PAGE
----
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Tue May 21, 2013
Community Impact: Orleans Place Matters Using Data For Neighborhood Advocacy
From crime and jobs to education and local history, a new program is analyzing how factors in our neighborhoods and closest to home impact life in New Orleans, and it's giving residents the data they need to petition for positive change.
A sense of place is powerful in New Orleans, where people tend to identify strongly with their neighborhoods. But while the culture and tradition of these neighborhoods may enrich the local lifestyle, a new initiative is analyzing how other particulars of place can have precisely the opposite effect. The program is called Orleans Place Matters, and it takes a hard look at neighborhood-level factors ranging from housing and transportation to discrimination and the legacy of segregation.
“So we see and are not surprised by the Lower Ninth Ward, Central City, parts of Tremé, parts of the Seventh Ward with extremely low life outcomes, because of the history, because of the inability to bring equity to those places,” says Andre Perry, an education policy expert at Loyola University. “Just to be clear, in some communities, the life expectancy rate is 55.5 years compared to 80 for others, so there’s a stark difference.”
Perry is the team leader for Orleans Place Matters. This local program is part of a national initiative from the Joint Center for Political and Economic Studies, a research group based in Washington, D.C. In cities across the country, its Place Matters program gives community organizations the data and analysis they need, both to understand what factors impact health in their neighborhoods and to advocate for effective change.
“We’re going to continue to produce reports and produce data that community members can leverage to get better policy for their communities,” Perry says. “Families need data to go to city council and go to the mayor and say, look this is what’s happening. And so we want to provide that data for them.”
In New Orleans, much of the Place Matters effort has centered on improving public education. Marsha Broussard, with the Louisiana Public Health Institute, says that’s because higher levels of education generally lead to higher income and better health overall. But, she says, the Orleans Place Matters research helps show how school reform on its own isn’t always enough to raise a student’s academic prospects. It also comes down to where they call home.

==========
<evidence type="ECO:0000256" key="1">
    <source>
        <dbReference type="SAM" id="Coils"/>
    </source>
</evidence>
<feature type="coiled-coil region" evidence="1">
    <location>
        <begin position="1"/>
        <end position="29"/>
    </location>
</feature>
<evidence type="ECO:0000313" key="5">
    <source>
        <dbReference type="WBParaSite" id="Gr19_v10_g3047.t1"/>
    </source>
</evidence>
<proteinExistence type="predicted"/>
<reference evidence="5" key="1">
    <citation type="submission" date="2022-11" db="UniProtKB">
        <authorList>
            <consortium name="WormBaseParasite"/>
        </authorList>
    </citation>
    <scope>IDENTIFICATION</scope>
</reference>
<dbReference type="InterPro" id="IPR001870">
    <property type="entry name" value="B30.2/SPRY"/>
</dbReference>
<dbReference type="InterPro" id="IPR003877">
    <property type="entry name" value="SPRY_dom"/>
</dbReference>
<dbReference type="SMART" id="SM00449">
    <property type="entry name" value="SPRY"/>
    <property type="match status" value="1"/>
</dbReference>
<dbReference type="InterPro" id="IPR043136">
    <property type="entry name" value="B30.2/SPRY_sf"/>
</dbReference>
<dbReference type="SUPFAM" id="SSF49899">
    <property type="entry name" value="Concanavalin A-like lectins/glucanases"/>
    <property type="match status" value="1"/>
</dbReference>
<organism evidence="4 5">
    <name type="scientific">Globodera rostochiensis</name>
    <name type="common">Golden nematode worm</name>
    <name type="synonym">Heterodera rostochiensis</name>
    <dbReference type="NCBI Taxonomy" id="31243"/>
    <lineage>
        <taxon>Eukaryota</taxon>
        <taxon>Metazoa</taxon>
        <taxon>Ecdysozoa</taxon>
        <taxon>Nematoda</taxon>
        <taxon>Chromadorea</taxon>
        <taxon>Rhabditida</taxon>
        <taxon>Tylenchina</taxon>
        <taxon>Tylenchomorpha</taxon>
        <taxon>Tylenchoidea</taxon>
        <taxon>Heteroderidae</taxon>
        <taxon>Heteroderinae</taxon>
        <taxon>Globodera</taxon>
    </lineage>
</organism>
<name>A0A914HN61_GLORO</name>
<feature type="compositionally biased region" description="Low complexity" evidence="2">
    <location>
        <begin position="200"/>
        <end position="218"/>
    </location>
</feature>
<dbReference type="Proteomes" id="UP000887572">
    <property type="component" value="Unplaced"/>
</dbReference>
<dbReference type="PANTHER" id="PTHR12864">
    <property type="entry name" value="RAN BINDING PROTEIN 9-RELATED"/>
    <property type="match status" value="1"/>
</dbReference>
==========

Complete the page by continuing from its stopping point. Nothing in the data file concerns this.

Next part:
“Essentially, that’s the neighborhood that they live in, whether or not they can play after school, whether or not they feel safe walking to and from school, those types of things play into it,” says Broussard. “Are they hungry when they get home? What is the situation with parents? Are parents employed, are they able to provide them with the tools that they need or are they emotionally available to them for the supports that they need? Those are some of the things that kids bring with them that definitely impact upon their performance in school.”
Jobs, recreation, crime — there’s no single answer to these issues. But Perry says the data behind Orleans Place Matters can help turn the local affection for New Orleans neighborhoods into better advocacy on their behalf.
“The one thing we have in New Orleans is the love of place. Now we just have to honor that love with actual community resources,” he says. “There comes a point where if you don’t provide jobs and health care and clean, well-performing schools, you’re exploiting people’s love for place and so we don’t want to be a place where there’s a lot of emotional love and a lack of resources.”